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Football

Plymouth Argyle players given individual training plans due to the coronavirus

Plymouth Argyle’s players will not be training at Harper’s Park as usual next week after the EFL suspended the season due to the coronavirus.

There will be no games until Saturday, April 4 at the earliest, but no-one can be sure when action will resume.

In the meantime, Pilgrims’ boss Ryan Lowe has given his players individual training plans for them to follow while they are away from Harper’s Park next week.

The Argyle squad had left yesterday morning for their scheduled away game against Morecambe today.

They had travelled as far as Gloucester Services on the M5 when word came through of the football shutdown.

Argyle chief executive Andrew Parkinson told Plymouth Live: “Ryan is obviously focused on the team and they are off for a week.

“The players will be away for the week. They have got their own personal training plans.”

Some of the Argyle squad will be away from Plymouth, with their families in other parts of the country, while others will remain in the city.

The promotion-chasing Pilgrims are third in League Two with nine games remaining in their season.

Their next four matches have been postponed due to the football shutdown, starting with the planned visit to Morecambe today.

The others are the game away to Leyton Orient on Tuesday, the Devon Derby against Exeter City on March 23 and the fixture at Grimsby Town on March 28.

As it stands, the season could resume on April 4 when Argyle are scheduled to be at home to Forest Green Rovers.

But given the fast-paced developments over the spread of coronavirus in recent days, and the cancellation of sporting events around the world, it is impossible to predict what will happen.

Argyle’s owner and chairman Simon Hallett is based on the east coast of the United States.

All of America’s main sporting events have been called off, such as the NBA basketball season and The Masters golf tournament.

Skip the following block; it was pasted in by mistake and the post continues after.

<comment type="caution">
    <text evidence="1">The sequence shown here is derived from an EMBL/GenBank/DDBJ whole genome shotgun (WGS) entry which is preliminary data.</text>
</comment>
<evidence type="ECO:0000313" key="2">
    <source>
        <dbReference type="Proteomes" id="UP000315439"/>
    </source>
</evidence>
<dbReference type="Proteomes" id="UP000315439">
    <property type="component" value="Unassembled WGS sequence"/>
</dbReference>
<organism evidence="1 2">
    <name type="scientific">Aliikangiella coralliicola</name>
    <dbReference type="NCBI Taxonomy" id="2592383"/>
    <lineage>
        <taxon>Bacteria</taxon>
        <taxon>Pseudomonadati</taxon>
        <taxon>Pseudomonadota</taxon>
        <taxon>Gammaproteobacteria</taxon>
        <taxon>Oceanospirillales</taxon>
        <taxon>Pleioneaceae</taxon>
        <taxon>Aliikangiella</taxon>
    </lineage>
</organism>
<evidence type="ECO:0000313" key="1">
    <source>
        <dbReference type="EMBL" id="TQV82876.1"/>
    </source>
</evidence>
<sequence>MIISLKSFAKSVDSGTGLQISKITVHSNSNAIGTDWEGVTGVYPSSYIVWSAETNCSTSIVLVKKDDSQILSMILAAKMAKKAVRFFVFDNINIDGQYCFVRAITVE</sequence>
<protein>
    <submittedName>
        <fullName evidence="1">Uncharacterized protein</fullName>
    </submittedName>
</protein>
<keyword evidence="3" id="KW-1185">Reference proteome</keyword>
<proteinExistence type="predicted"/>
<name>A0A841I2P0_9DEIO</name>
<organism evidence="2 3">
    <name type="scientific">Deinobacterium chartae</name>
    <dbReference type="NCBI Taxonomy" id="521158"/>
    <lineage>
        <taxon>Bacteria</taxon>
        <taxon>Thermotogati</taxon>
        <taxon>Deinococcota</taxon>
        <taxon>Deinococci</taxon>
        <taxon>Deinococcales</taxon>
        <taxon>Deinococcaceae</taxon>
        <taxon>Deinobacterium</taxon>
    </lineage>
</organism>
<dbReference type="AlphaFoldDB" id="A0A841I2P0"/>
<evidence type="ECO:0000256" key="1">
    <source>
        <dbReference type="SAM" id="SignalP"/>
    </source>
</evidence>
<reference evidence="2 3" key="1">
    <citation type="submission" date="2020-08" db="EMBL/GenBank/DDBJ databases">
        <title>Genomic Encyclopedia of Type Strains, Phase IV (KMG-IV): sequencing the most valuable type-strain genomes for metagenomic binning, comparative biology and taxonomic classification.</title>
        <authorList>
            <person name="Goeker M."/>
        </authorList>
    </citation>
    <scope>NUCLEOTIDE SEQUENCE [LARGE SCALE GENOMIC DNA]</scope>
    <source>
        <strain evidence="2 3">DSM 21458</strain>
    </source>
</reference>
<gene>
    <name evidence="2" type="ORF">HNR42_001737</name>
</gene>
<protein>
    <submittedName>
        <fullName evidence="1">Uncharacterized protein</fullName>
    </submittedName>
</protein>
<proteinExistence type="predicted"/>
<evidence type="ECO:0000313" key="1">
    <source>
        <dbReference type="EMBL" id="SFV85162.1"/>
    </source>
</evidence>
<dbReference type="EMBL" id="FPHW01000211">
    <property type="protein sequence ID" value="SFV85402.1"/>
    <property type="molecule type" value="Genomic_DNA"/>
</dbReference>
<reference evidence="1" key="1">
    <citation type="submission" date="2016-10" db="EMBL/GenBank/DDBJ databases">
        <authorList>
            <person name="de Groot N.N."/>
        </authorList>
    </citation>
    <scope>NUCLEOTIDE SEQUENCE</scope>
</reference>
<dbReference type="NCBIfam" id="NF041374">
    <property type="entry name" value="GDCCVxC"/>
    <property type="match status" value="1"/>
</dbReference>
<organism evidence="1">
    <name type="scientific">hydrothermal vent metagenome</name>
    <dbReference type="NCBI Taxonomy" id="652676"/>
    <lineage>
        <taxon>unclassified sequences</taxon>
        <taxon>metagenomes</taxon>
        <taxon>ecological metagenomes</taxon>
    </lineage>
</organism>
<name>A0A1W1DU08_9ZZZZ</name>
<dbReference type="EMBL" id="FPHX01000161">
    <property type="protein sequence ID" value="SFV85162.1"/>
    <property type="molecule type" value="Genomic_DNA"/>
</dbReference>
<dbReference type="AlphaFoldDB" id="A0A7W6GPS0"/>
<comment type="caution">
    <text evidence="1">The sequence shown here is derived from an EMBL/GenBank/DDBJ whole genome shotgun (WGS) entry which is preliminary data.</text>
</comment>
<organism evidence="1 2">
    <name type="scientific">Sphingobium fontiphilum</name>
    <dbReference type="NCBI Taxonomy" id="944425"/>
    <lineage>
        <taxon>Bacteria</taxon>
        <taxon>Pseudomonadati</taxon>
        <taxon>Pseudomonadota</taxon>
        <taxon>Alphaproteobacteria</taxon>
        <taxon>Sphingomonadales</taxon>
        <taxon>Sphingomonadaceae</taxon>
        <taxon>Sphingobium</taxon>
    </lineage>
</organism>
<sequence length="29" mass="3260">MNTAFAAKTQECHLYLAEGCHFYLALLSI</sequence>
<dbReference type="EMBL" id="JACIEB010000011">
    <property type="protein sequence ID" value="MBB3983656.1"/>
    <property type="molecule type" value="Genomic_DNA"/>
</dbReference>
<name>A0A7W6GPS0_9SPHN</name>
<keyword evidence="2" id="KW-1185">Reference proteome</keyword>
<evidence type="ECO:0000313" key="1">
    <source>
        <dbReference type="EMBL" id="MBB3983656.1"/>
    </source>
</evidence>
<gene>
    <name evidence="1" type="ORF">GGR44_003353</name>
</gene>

Hallett has been closely following events at Argyle over recent days despite being on the other side of the Atlantic.

Parkinson said: “I’m in constant dialogue with Simon. As you would expect, the statements that we have made are joined up.

“He’s working on a different time zone to us but that hasn’t stopped any dialogue that we have had at all.”

Categories
Football

Two errors that Plymouth football have made in 2019

It is hard for every hierarchy working within football to run a football club while trying to keep everybody happy. Home Park, the home of Plymouth Argyle, is not an exception as the Pilgrims have suffered relegation from League One and had to change managers halfway through the year when they attempt to get back up to the third tier.

Although the club is fairly well run off the pitch, questions are still asked by supporters about the mistakes that the club has made over 2019, and here are two errors that Plymouth have made in 2019…

Not backing Adams more in January

Former manager Derek Adams left his role at Plymouth upon relegation in April, but the board didn’t back him enough during the January transfer window to try and get more high-quality players in to prevent relegation.

Adams has proven before that he is a manager that is more than capable of getting the best out of the squad at his disposal, but he would have needed the right backing to help turn Plymouth’s season around and pull them away from a relegation scrap.

During January, Threlkeld signed on a permanent, with Lloyd Jones coming in on a loan from Luton Town and Paul Anderson was signed on a free in February.

If Adams had been given some more budget to play with, then he could have signed one or two more players who could have made more of a difference at Home Park during the second half of the campaign.

None of the trio failed to make any real impact upon the fortunes of Plymouth, and all three departed the club at the end of the season.

Re-signing Oscar Threlkeld

The versatile Threlkeld returned to Plymouth in January from Belgium club Waasland-Beveren for a loan fee on a six-month contract, before being released by his parent club.

He made 12 appearances during his time back at Home Park, scoring one goal, as he started seven times during his few months back in England.

Plymouth may have realized after the season that they could have used their money on another player, including wages, who would have been around long-term to try and keep a continuity effect with the squad at Home Park, with relegation staring them in the face.

Signing Threlkeld may have got the supporters on side, however it also came at a cost of having to spend money on a player who was only going to be sticking around for less than a year.